Let Willy the Hillbilly Tickle Your Innards: A Mountain History of Mountain Dew

I definitely did not start this blog to brag about my accomplishments. (See: every sports post we’ve ever written.) But I would like to note that, after almost a decade of drinking 2-3 cans of Diet Coke a day, I finally broke that devil juice’s grip on me. I switched to green tea and La Croix and, occasionally, calorie-bomb peppermint mochas, and I’ve been off Diet Coke for about six months.  

But there was a time in my life where I couldn’t be too far from a vending machine without my palms starting to sweat. The hard thing about drinking that much Diet Coke is that, eventually, the effects of the caffeine are lessened. The energy boost you used to get from a 12 ounce can now requires a 20 ounce bottle, and eventually, you need something just a little bit stronger.

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During finals or long drives or rehearsal before a receSs show, I would occasionally turn to Red Bull or Monster energy drinks, as painful as they were to get down.

One avenue I never explored, no matter how tired or hungover I was, was Mountain Dew. I’d heard too many urban myths about people’s hearts jumping out of their chests after drinking the mega-high caffeine content soda.

But while everyone else was missing out on SUPERCAFFEINEELEANOR, I was missing out on some fascinating Appalachian history.

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Mountain Dew wasn’t invented to get hipster kids through their improv comedy shows. It was invented to cut the taste of moonshine to make it palatable. In fact, the name Mountain Dew was originally a slang term for moonshine in the mountains of Tennessee, West Virginia and North Carolina.

In the 1940s, brothers Barney and Ally Hartman created a lemon-lime soda in Tennessee that was supposed to mix with homemade whiskey. They called it Mountain Dew to increase interest, and as a sort of local inside joke.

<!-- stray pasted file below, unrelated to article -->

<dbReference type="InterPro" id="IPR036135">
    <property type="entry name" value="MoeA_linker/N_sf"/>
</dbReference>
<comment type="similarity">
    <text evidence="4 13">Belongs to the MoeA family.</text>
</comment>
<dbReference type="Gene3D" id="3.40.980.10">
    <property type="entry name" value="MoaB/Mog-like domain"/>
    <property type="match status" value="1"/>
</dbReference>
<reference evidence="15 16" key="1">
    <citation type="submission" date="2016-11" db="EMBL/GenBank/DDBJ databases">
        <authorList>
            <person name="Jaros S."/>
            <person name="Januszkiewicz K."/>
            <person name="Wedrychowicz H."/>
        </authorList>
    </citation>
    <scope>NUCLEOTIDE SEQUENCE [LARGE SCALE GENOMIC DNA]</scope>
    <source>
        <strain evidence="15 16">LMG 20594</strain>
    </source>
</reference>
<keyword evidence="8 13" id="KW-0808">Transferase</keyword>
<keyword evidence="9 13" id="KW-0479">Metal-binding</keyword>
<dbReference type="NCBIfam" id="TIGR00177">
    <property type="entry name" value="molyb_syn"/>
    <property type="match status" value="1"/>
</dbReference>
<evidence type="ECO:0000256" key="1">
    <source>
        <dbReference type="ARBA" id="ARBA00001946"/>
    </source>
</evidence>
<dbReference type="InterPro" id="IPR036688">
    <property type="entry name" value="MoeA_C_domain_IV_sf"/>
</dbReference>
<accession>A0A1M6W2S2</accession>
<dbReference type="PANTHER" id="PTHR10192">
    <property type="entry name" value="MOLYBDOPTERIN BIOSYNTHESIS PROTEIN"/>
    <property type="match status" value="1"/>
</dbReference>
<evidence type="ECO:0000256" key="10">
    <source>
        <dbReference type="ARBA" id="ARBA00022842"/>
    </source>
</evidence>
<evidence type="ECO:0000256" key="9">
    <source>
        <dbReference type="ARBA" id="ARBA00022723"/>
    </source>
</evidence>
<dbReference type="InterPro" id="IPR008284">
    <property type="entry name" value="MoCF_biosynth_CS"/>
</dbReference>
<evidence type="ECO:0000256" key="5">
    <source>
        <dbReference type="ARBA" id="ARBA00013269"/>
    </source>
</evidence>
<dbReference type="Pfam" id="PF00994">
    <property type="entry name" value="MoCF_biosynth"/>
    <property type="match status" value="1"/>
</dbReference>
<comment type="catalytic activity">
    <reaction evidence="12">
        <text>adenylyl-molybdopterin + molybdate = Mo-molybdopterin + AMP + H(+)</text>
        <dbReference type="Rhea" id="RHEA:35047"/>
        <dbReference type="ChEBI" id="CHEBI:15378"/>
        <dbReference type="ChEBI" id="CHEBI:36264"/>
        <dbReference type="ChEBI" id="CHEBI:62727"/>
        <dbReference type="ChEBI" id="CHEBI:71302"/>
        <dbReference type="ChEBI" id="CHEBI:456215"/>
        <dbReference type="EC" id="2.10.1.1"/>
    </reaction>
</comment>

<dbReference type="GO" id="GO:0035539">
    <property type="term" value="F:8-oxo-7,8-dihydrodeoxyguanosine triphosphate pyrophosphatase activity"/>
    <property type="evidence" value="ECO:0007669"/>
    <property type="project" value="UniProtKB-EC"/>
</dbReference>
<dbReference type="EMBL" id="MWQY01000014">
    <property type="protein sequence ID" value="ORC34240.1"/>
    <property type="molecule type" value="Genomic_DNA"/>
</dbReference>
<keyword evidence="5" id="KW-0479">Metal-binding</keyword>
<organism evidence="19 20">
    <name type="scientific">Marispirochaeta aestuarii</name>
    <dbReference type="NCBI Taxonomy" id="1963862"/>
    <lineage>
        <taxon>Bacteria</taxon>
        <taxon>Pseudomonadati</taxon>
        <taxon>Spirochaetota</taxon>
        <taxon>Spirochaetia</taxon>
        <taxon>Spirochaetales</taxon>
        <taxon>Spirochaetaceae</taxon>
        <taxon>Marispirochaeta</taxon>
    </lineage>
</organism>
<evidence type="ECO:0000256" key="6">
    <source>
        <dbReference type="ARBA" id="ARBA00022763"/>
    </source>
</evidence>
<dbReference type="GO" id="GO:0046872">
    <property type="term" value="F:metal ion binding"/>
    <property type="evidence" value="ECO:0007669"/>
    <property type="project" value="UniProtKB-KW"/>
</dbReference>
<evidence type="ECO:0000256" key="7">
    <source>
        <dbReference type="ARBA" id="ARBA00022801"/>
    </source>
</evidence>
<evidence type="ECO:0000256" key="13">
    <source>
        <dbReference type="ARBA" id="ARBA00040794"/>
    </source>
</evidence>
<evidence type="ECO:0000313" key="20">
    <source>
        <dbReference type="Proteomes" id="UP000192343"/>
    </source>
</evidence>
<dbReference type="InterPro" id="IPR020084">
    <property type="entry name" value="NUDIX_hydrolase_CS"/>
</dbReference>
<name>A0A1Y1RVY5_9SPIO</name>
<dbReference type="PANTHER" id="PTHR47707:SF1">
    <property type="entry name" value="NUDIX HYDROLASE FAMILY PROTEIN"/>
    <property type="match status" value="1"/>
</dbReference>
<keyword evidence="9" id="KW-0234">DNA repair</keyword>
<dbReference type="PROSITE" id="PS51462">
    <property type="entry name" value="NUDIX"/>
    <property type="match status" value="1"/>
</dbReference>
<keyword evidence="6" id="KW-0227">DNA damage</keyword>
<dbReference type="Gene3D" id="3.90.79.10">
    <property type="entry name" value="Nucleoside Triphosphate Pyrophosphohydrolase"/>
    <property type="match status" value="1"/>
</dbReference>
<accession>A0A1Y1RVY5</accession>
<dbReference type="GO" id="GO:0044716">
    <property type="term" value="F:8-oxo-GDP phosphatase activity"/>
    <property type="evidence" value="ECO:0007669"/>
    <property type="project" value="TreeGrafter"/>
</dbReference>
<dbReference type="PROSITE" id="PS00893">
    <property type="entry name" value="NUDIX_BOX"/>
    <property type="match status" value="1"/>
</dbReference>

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They had a hard time marketing and selling the soda until they paired with bottlers and retailers around the state, including the family that went on to found PepsiCo. By the 1950s, they had wide distribution around Appalachia, probably thanks to the soda’s mascot, Willy the Hillbilly. (Every time you Do the Dew today, you have to say, ‘I can say that, I have a hillbilly friend’ to make it less offensive.)

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Even back then, the soda was full of sugar and caffeine. The slogan was “It’ll tickle your innards…there’s a bang in every bottle.” As you can see from this 1966 commercial, Willy the Hillbilly uses his “party jug” to impress a curvaceous woman just looking for a mixer for her whiskey. #relatable

Today, Mountain Dew is the drink of choice for video gamers, skaters and little kids on the beauty pageant circuit.

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But PepsiCo, the distributor, hasn’t forgotten the drink’s humble roots in the mountains of Appalachia. In 2015, they released Dewshine, a vintage-looking glass bottle drink that harkens back to the days of yore. It’s a clear soda made with cane sugar, rather than high fructose corn syrup, without the big hit of orange that Pepsi added in the 1960s. The ad campaign plays on the moonshine history, saying it’s being “sold legally for the first time.”

Unfortunately for PepsiCo, much like Mountain Dew used to mean moonshine, dewshine already has a meaning in Appalachia. It’s a slang term for mixing Mountain Dew with hard alcohol. Like, really hard alcohol. Sadly, in 2015, two Tennessee high schoolers died after drinking dewshine — Mountain Dew mixed with methanol-based racing fuel.

For marketing firms hired in by PepsiCo, I’m sure Willy the Hillbilly seemed like a throwback to a time of Prohibition-inspired illicit homebrew. But the true story of Mountain Dew was always about high-risk, high-reward highs off of illegal substances.

And as I learned this past year, whether it’s drinking gallons of Mountain Dew soda, two cans of Diet Coke a day, or something much stronger, when it comes to addiction, breaking up is hard to do.

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